Own goal confirmed

May 12th, 2010 at 10:54 am by David Farrar

My prediction that ’s new calling plan for on-network calls was a massive own goal, has been proven correct. Launching the plan just days before the Minister was due to decide on the recommendation not to regulate will go down as arguably their biggest stuff up to date.

To be fair, their competitor Telecom, has many to choose from – CDMA, XT, AAPT etc etc.

The Herald reports:

Vodafone’s latest marketing deal has pushed the to backtrack on an earlier decision and it is now recommending the Government regulate mobile phone ‘termination rates’. …

In a draft report out today, the commission says earlier undertakings offered by Vodafone and Telecom would not address competition concerns.

Considering the Minister asked the Commission to reconsider its 2-1 recommendation to accept commercial undertakings rather than regulate, what is the chance he will now turn down the new recommendation to regulate? I’d say close to zero.

If Vodafone had held off their new pricing plan for a couple of weeks, I reckon there was an 80%+ chance the Minister would have gone with the recommendation to accept the commercial undertakings.

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26 Responses to “Own goal confirmed”

  1. RKBee (1,344 comments) says:

    Vodafone‚Äôs own goal proves they don’t understand the game.

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  2. gravedodger (1,566 comments) says:

    Not being a football aficionado, can a referee award a penalty in the scoring an own goal thereby making a two goal down result if the penalty is converted. Possibly a suspension for some at Vodafone as well. What timing.l

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  3. RKBee (1,344 comments) says:

    Yeah more regulation is just what a free market needs… thanks Vodafone.

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  4. expat (4,050 comments) says:

    can someone whip up one of those Hitler in the bunker spoofs. casting: hitler =VF CEO, rest of cast = marketing dept

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  5. JiveKitty (778 comments) says:

    Oh, what’s the $12 deal?

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  6. Jim (398 comments) says:

    RKBee, I’m a great believer in free markets but I do think one needs to be aware of their faults too. Most notably a free market is not a place where the best product or company wins; it is where bullying, anti-competitive, devious, lying cheating bastards win.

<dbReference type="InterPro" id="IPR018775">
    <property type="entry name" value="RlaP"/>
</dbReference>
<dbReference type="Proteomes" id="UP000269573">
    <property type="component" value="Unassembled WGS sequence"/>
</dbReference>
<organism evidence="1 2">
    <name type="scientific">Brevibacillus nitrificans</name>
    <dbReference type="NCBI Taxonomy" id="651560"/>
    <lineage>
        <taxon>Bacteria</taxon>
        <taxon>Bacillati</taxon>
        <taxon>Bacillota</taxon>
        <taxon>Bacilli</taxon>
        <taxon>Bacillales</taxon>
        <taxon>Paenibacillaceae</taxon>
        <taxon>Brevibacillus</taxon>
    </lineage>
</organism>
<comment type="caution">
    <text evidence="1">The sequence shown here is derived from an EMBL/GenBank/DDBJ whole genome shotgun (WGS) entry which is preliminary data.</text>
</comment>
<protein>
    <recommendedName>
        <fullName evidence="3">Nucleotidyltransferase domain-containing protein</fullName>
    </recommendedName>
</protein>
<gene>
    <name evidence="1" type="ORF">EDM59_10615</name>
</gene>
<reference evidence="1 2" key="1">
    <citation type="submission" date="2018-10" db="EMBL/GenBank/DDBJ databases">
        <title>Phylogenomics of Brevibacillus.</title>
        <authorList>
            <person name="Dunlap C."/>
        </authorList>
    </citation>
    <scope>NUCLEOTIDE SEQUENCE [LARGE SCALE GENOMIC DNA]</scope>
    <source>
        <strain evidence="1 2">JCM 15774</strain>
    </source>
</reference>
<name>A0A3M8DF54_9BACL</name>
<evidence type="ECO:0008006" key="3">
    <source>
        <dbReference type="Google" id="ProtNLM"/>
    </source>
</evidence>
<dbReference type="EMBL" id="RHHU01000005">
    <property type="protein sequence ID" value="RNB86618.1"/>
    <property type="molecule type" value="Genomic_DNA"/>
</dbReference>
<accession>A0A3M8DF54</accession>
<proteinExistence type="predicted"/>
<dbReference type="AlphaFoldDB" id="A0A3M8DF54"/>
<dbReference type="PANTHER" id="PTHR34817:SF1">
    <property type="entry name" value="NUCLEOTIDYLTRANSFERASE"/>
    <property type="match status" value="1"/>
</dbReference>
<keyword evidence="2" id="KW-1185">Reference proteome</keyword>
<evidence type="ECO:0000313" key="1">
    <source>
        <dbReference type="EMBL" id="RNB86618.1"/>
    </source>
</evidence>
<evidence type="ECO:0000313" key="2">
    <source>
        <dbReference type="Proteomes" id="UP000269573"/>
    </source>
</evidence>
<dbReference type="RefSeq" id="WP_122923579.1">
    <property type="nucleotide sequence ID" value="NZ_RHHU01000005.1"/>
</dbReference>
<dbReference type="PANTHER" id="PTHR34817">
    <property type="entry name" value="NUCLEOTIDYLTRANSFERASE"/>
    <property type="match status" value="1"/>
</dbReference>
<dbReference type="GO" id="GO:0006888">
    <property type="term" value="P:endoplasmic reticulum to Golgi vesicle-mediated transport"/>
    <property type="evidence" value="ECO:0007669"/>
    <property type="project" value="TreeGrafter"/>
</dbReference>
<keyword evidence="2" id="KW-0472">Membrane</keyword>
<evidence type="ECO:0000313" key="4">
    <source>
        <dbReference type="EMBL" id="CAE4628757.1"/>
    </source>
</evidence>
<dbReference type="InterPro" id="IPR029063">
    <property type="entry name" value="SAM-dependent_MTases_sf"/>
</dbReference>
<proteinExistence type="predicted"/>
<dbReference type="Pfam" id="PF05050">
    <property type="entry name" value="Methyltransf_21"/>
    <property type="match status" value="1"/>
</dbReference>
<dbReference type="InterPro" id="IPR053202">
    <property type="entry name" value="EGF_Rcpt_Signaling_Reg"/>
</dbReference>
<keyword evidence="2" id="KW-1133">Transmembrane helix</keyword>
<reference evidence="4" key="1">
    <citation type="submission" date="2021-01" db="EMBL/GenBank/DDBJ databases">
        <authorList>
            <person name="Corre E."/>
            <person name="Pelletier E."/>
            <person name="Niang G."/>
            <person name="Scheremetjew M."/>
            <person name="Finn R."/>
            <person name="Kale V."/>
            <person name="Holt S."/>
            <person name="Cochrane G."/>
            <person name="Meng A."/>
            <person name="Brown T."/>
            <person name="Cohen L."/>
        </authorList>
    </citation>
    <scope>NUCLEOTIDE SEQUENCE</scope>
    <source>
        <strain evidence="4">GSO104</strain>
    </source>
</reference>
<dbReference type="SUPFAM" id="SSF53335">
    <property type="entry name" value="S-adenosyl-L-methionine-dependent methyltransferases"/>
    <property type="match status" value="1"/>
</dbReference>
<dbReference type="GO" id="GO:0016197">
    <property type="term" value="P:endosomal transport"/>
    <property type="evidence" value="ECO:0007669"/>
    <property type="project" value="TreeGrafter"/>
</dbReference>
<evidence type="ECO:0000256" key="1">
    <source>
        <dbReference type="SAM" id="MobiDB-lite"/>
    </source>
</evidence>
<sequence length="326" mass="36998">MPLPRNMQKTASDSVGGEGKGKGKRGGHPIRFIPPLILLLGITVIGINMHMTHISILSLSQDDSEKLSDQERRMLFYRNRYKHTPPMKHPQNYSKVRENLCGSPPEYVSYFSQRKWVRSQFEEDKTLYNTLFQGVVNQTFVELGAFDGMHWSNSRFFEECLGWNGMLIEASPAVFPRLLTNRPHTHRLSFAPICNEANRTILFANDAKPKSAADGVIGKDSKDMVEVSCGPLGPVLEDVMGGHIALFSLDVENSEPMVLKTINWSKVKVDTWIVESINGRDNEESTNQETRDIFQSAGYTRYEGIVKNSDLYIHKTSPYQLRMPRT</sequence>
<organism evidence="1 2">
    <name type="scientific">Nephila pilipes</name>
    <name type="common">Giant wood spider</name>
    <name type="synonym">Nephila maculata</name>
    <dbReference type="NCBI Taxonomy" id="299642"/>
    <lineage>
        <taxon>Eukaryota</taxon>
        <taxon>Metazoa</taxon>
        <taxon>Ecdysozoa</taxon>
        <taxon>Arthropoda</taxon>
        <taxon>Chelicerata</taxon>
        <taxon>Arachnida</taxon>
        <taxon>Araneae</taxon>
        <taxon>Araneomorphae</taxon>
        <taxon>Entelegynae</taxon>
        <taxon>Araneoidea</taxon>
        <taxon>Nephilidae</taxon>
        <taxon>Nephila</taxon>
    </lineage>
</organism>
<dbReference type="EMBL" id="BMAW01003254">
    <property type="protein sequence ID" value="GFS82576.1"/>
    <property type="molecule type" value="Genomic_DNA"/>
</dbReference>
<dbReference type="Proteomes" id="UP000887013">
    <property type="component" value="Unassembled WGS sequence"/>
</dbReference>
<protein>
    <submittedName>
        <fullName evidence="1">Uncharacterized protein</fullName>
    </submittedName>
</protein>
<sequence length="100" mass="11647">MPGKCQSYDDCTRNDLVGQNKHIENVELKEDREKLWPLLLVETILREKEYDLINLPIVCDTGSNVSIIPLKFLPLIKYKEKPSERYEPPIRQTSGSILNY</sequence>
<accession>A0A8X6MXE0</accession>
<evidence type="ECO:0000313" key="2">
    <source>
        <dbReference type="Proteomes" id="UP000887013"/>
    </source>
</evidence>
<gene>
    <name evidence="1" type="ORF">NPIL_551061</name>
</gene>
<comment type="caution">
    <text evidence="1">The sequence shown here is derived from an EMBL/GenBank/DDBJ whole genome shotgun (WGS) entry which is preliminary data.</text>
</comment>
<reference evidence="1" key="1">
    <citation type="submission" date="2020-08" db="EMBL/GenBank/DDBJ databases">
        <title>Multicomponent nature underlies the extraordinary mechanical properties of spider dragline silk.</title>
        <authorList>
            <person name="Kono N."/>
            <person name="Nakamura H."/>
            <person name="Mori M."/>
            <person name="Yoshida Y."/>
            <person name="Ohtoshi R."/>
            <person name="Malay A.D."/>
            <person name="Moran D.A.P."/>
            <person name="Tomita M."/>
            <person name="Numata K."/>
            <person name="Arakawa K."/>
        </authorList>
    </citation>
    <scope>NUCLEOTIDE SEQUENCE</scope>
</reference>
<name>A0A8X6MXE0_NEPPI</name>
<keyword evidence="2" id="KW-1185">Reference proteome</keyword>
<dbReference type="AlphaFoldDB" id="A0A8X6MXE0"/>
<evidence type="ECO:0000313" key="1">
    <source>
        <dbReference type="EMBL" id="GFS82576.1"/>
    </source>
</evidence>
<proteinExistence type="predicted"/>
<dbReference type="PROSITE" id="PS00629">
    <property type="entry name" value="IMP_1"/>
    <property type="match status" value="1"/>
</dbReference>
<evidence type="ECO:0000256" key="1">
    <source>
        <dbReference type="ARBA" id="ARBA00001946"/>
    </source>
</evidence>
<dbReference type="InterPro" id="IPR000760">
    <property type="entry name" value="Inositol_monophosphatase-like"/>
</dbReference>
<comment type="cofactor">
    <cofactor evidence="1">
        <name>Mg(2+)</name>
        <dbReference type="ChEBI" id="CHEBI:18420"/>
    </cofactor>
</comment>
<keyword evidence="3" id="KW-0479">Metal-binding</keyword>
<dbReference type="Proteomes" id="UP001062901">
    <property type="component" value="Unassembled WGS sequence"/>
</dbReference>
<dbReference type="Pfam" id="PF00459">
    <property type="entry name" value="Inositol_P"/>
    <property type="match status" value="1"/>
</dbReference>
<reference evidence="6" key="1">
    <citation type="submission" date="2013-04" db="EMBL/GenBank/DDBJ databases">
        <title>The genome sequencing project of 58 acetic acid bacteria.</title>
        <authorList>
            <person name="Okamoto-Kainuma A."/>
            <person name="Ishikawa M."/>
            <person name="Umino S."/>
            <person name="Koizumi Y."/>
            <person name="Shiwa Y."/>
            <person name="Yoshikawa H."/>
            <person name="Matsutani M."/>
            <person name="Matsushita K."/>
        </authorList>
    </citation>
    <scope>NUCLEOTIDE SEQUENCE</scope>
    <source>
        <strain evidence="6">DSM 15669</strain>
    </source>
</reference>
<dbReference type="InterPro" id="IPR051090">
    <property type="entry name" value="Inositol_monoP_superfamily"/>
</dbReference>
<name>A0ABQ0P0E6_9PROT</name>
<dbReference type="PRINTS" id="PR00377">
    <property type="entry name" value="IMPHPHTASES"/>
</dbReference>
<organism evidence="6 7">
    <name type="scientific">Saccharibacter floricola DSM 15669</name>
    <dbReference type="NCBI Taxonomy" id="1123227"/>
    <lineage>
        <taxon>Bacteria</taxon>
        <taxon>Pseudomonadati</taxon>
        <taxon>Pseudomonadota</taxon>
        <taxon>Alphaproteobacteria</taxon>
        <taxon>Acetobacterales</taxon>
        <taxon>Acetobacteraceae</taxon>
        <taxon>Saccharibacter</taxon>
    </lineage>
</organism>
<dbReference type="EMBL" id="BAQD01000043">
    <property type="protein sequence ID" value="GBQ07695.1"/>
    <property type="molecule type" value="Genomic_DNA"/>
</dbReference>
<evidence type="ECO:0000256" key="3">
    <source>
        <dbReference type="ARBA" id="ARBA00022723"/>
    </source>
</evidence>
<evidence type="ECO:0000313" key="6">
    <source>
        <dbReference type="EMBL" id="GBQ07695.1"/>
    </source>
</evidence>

Whenever I end up paying too much for a shit service or product, where it is obvious that I have been cornered into paying, then I have to accept that as a consequence of the free market.

    As long as we all understand that both free markets and over regulated markets can deliver overpriced crap. The trick is in devising rules which allow the best products to win and which do not impose a deadweight cost or drag on the market.

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  7. mjwilknz (605 comments) says:

    Forgive my ignorance of this case, but can someone explain why this announcement is an own goal? Vodafone are giving cheap calling to some of their pre-paid customers. What’s wrong with that?

    Oh, I guess they must have announced it without running it past the Government, the Commerce Commission or their competitors first. What a bugger! Anyone suggesting what we are seeing actually is a free market (one devoid of the threat of intervention) has a screw loose!

    [DPF: Phones only work if every number can call every other number. If you make it uneconomic for new entrants to call your customers, then it is not a free market - it it keeping competition out. Vodafone needs to have people choose Vodafone before they provide cheap calls, provide good service or have the best coverage. But instead in areas such as Auckland young people are effectively forced to choose Vodafone as otherwise it is too expensive for their friends to call them]

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  8. mjwilknz (605 comments) says:

    Perhaps someone can also explain why DPF, who’s normally so sceptical about government intervention, appears so quick to embrace it on cellphone regulation. Looks a fairly inconsistent to me.

    [DPF: I am not quick to embrace it. But phones only work if they can all call each other, and high MTRs are an anti-competitve device to keep competitors out and prices high. Think if you got charged 20c to send an e-mail to a customer on another ISP, and free to your own ISP. No one would stand for that]

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  9. wreck1080 (3,907 comments) says:

    MTR’s should be at cost. Maybe 1c per minute?

    Next job for the commerce commission: The electricity infrastructure.

    The reforms have been a disaster.

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  10. mjwilknz (605 comments) says:

    Thanks DPF. Can I just check what you’re saying then? Vodafone are in trouble for making it too cheap to make calls from their network. That will mean too many people join their network meaning it costs other cellphone providers more to have their users calling Vodafone customers all the time. Is that right?

    Does Vodafone charge a different termination fee to the one it pays when Vodafone customers call off-net?

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  11. mjwilknz (605 comments) says:

    @ wreck1080, why should they be even 1c? Why not zero? Why stop there? Why doesn’t the Commission force the mobile companies to charge the people receiving calls in order to pay the people placing them?